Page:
Even though it focused on science, the report notes that the pulse flow experiment had deep social importance too. Karen Schlatter, an ecologist at the Sonoran Institute and a co-manager of the monitoring team, recalls families in the Mexicali Valley kayaking and swimming in the river, some for the first time.
“People in this area have for a long time gone without knowing that they have a river nearby,” Schlatter told Circle of Blue. “To have a river suddenly come through the community was something special and people want to see more of that.”
More Delta Water in Next Agreement?
The water for the pulse flow came from an agreement called Minute 319. Every few years, the United States and Mexican governments update a 1944 treaty over shared rivers. Those updates are called minutes.
Parties on both sides called Minute 319 “historic,” for several reasons. One, the agreement brought Mexico into the shortage agreements that were worked out in 2007 between Arizona, California, and Nevada. Mexico now takes a cut in its annual allocation if Lake Mead drops below certain thresholds. Two, it allowed those three U.S. states to pay for irrigation improvements in Mexico and gain the extra water. And third, it allocated 158,000 acre-feet of water to the Colorado River delta.
The water came in two forms. Two-thirds of the total was designated as the pulse flow, which was released over eight weeks in 2014. This amount was deducted from surplus water Mexico had stored in Lake Mead after a 2010 earthquake in the Mexicali Valley damaged irrigation canals. The remaining one-third, called base flow, has been doled out periodically to the two main restoration areas, Miguel Aleman and Laguna Grande.
The base flows support the vegetation that was established during the pulse flow, explained Schlatter.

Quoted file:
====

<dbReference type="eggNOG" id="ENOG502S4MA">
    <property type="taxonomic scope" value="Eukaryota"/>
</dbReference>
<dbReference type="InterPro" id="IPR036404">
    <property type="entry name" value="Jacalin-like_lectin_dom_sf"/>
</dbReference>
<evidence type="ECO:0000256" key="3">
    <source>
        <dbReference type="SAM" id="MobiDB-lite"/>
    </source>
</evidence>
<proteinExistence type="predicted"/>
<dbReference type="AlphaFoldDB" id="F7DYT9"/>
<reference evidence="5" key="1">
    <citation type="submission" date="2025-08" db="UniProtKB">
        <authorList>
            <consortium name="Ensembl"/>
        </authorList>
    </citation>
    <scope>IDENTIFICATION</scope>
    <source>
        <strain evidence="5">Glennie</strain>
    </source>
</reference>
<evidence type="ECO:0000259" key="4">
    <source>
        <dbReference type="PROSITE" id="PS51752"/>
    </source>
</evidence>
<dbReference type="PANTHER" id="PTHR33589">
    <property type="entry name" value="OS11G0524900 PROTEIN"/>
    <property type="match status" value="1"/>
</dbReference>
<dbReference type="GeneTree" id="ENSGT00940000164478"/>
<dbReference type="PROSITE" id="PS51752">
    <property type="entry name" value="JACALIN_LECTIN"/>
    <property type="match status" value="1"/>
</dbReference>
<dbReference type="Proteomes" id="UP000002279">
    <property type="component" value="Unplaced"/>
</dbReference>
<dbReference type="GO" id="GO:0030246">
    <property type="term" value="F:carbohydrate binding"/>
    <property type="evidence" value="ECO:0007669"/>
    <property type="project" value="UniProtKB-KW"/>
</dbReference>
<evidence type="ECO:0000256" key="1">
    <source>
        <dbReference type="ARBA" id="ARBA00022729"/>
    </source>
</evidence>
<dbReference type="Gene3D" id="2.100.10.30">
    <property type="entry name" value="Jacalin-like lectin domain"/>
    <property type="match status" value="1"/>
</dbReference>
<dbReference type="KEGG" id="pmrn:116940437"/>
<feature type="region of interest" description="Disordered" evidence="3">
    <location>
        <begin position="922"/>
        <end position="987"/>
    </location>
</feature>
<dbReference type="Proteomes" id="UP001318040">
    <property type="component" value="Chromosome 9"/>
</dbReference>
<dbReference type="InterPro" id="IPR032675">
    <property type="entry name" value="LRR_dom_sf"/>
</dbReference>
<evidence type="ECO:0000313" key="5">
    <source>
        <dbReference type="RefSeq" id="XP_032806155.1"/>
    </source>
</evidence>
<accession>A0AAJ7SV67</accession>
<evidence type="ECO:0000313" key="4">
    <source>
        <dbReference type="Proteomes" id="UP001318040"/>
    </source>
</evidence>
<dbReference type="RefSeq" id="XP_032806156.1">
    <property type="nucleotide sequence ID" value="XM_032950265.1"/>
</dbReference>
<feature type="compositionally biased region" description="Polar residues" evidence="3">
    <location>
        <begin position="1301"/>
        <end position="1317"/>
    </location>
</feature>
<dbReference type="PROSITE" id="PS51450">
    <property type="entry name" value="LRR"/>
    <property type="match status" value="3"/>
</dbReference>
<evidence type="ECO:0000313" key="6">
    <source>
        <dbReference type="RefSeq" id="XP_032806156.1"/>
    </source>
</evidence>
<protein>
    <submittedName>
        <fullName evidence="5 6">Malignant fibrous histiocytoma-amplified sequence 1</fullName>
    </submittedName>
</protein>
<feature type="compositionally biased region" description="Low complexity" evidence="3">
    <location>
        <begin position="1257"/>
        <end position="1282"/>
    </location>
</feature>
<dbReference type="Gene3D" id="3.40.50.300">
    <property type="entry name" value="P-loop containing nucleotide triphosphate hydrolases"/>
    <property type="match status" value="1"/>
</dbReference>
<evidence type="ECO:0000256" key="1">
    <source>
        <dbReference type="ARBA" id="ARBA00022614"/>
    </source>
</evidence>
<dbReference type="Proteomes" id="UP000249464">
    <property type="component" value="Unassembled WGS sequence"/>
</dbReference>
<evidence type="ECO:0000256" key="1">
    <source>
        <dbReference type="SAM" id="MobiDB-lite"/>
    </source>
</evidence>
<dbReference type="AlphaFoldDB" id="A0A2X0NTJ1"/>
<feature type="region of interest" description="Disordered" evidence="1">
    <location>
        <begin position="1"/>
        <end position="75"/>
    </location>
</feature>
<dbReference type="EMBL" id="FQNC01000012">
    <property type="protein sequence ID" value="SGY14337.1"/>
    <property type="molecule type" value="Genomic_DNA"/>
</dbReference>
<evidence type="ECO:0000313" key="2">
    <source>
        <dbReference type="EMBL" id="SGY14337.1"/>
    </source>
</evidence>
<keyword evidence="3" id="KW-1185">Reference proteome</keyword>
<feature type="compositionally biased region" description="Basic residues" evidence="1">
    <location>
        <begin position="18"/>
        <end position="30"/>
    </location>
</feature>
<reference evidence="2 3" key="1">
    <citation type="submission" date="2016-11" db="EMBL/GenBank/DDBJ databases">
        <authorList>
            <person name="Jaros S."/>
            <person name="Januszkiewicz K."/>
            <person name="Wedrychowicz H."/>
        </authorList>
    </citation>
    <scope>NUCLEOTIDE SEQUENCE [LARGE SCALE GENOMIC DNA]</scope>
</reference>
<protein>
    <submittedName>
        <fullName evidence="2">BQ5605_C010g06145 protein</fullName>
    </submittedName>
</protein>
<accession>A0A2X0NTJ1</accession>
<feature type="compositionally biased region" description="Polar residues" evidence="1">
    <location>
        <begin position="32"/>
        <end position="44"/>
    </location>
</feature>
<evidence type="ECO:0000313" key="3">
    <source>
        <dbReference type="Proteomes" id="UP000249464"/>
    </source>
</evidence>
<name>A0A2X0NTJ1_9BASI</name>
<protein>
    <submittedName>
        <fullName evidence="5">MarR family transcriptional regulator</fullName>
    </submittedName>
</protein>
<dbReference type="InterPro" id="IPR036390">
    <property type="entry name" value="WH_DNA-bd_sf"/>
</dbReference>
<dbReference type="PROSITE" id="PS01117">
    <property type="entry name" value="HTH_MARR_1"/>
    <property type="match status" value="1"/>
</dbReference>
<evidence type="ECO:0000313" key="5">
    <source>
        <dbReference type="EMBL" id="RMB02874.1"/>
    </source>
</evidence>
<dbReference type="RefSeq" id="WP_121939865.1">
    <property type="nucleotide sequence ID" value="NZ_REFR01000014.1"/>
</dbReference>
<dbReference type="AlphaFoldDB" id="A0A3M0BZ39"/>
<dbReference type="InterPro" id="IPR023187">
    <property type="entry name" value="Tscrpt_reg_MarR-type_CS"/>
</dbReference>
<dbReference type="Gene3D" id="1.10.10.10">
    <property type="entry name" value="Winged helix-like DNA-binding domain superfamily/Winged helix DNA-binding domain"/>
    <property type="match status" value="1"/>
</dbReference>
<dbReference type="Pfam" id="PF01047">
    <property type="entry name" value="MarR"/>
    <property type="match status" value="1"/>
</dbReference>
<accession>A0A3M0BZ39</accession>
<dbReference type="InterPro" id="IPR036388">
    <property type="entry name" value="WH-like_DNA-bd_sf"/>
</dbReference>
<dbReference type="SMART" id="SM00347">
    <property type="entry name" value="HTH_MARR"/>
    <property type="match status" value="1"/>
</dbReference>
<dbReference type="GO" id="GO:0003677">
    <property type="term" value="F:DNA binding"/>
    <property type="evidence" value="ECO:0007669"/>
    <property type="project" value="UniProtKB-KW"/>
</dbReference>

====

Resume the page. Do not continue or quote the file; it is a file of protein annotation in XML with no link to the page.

The base flow water did not come from the governments. It came instead from environmental groups such as the Sonoran Institute that have leased or purchased water rights in the lower Colorado River, often from Mexicali Valley farmers. The program, called the Delta Water Trust, began in 2008.
A similar arrangement for the future is being discussed. The U.S. and Mexican governments are negotiating a new minute, to replace Minute 319, which expires at the end of 2017. Schlatter said that a goal of the research team was to complete this second assessment report in time to inform the negotiation. It worked. Negotiators asked the team earlier this year to develop delta restoration scenarios for a range of flows. Schlatter would not mention specific volumes, but said they were similar to the flows included in Minute 319.
“We’re hopeful that, given the type of information we were asked to provide, that the next minute will set aside water for environmental flows,” Schlatter said. “Both the United States and Mexican governments want this to continue.”
The federal government appears to be leaning in that direction.
“We anticipate including an environmental component in the next Colorado River agreement between the two countries, along with elements to address water conservation, water operations and drought response actions,” Patricia Aaron, a Bureau of Reclamation spokeswoman wrote to Circle of Blue in an email.
Brett writes about agriculture, energy, infrastructure, and the politics and economics of water in the United States. He also writes the Federal Water Tap, Circle of Blue’s weekly digest of U.S. government water news. He is the winner of two Society of Environmental Journalists reporting awards, one of the top honors in American environmental journalism: first place for explanatory reporting for a series on septic system pollution in the United States(2016) and third place for beat reporting in a small market (2014). Brett lives in Seattle, where he hikes the mountains and bakes pies. Contact Brett Walton